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United States Department of Agriculture

Agricultural Research Service

Research Project: INTERACTIONS BETWEEN LAND USE, LAND MGMT, AND CLIMATE CHANGE: RELATIONS TO CARBON AND NITROGEN CYCLING, TRACE GASES AND AGROECOSYSTEMS

Location: Soil Plant Nutrient Research (SPNR)

Title: The Sporicidal Activity of Yellow-Cedar Heartwood, Essential Oil, and Wood Constituents Toward Phytophthora Ramorum in Culture.

Authors
item Manter, Daniel
item Karchesy, J - USDAFS PNW, CORVALLIS OR
item Kelsey, R - USDAFS PNW, CORVALLIS OR

Submitted to: Forest Pathology
Publication Type: Peer Reviewed Journal
Publication Acceptance Date: March 24, 2005
Publication Date: September 15, 2006
Citation: Manter, D.K., Karchesy, J.J., Kelsey, R.G. 2006. The sporicidal activity of yellow-cedar heartwood, essential oil, and wood constituents toward phytophthora ramorum in culture. Forest Pathology. 36:297-308.

Interpretive Summary: Phytophthora ramorum was recently identified as the causal agent for sudden oak death, a nonlethal twig or foliar blight on ornamental plants, especially Rhododendron in various European countries, and a stem or branch pathogen that has been killing tanoak and various oak species in California since 1995. Government agencies and the nursery industry are monitoring this disease and implementing regulatory measures to minimize the distribution of its spores. This is a challenging task requiring an integrated approach, especially for infection zones in urban or native forests. In this paper we demonstrate that 140 ppm of essential oil from wood of yellow-cedar, incense cedar, Port-Orford cedar, or western juniper, all strongly inhibit zoospore germination and hyphal growth of P. ramorum in culture. Four individual compounds in yellow-cedar heartwood were also tested. Zoospore germination was reduced to 0% with 10, 100, and 1000 ppm of nootkatin, carvacrol, and valencene, respectively. Nootkatone was the least active compound, with 3.5% zoospore germination at 1000 ppm. Sporangia germination was 0 % with 500 ppm of nootkatin or carvacrol. Disruption of the zoospores outer membrane and loss of sporangial contents were often observed and indicative of sporicidal activity, as neither structure could germinate if the compounds were removed. Hyphal growth was inhibited 99.9% with 50 ppm nootkatin or 500 ppm carvacrol, but growth resumed upon removing the inhibitors. The zoosporicidal activity of yellow-cedar heartwood shavings was consistent with the quantity of extractable compounds it contained. Thus, spreading fresh shavings, or chips of yellow-cedar heartwood over areas in infection zones where spores might be difficult to control, such as trails and parking lots used by hikers and bicyclists, might be useful as part of an integrated program to minimize P. ramorum spore distribution.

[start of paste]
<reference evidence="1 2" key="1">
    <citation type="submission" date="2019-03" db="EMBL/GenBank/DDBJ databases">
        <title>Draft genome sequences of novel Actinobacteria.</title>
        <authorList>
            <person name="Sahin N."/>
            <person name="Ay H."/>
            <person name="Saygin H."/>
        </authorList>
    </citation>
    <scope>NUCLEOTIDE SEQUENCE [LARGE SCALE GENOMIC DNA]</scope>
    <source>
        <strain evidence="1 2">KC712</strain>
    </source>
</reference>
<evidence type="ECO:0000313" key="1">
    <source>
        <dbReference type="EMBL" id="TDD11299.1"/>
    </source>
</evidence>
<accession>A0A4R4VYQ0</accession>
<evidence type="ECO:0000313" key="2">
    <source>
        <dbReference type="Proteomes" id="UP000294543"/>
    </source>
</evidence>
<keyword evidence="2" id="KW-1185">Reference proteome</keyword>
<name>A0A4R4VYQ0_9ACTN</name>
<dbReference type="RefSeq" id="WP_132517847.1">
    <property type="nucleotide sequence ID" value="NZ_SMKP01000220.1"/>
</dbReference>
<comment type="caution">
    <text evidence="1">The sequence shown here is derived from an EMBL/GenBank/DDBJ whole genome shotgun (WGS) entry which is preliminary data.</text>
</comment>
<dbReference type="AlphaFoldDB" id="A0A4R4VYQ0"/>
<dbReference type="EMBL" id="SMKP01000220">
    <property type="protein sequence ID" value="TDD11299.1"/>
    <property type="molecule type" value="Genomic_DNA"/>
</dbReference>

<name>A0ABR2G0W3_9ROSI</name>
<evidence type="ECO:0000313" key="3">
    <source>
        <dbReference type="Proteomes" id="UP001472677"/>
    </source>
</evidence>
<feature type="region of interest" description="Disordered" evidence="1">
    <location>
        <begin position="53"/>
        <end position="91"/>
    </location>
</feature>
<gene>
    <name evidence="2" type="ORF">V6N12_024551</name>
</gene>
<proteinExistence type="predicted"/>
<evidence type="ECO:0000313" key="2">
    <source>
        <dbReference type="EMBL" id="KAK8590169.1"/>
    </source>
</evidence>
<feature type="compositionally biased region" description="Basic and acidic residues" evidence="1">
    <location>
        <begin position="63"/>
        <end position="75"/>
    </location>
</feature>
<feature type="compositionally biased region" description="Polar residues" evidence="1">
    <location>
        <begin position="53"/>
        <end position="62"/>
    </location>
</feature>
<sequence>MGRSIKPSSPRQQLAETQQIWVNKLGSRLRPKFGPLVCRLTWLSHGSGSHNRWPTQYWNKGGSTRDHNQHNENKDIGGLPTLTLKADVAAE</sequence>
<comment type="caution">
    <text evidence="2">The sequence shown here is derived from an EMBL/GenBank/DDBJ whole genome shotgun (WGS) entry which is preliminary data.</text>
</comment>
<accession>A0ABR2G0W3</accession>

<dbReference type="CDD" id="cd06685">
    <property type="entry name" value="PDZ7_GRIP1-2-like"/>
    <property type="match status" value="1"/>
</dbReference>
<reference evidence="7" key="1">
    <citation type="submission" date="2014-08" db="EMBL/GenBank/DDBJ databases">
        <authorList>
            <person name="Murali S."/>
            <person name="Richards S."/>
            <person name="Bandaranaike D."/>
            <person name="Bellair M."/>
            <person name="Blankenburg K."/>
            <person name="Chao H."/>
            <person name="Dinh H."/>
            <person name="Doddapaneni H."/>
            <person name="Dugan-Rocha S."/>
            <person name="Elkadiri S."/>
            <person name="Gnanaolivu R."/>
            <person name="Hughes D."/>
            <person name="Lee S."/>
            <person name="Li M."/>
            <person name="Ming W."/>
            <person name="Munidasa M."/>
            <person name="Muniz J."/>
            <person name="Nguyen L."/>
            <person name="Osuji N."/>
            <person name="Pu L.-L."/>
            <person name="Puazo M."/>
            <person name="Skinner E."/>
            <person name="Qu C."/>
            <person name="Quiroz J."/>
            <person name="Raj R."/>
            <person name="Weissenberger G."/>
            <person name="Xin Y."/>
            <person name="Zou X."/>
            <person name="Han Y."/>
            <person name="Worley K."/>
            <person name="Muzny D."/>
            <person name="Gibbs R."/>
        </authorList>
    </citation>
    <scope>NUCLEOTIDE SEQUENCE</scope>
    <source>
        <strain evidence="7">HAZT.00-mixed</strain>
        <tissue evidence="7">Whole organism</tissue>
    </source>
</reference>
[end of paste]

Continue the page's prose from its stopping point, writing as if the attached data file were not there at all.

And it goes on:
Technical Abstract: Phytophthora ramorum was recently identified as the causal agent for sudden oak death, a nonlethal twig or foliar blight on ornamental plants, especially Rhododendron in various European countries, and a stem or branch pathogen that has been killing tanoak and various oak species in California since 1995. Government agencies and the nursery industry are monitoring this disease and implementing regulatory measures to minimize the distribution of its spores. This is a challenging task requiring an integrated approach, especially for infection zones in urban or native forests. In this paper we demonstrate that 140 ppm of essential oil from wood of yellow-cedar, incense cedar, Port-Orford cedar, or western juniper, all strongly inhibit zoospore germination and hyphal growth of P. ramorum in culture. Four individual compounds in yellow-cedar heartwood were also tested. Zoospore germination was reduced to 0% with 10, 100, and 1000 ppm of nootkatin, carvacrol, and valencene, respectively. Nootkatone was the least active compound, with 3.5% zoospore germination at 1000 ppm. Sporangia germination was 0 % with 500 ppm of nootkatin or carvacrol. Disruption of the zoospores outer membrane and loss of sporangial contents were often observed and indicative of sporicidal activity, as neither structure could germinate if the compounds were removed. Hyphal growth was inhibited 99.9% with 50 ppm nootkatin or 500 ppm carvacrol, but growth resumed upon removing the inhibitors. The zoosporicidal activity of yellow-cedar heartwood shavings was consistent with the quantity of extractable compounds it contained. Thus, spreading fresh shavings, or chips of yellow-cedar heartwood over areas in infection zones where spores might be difficult to control, such as trails and parking lots used by hikers and bicyclists, might be useful as part of an integrated program to minimize P. ramorum spore distribution.

Last Modified: 4/23/2014
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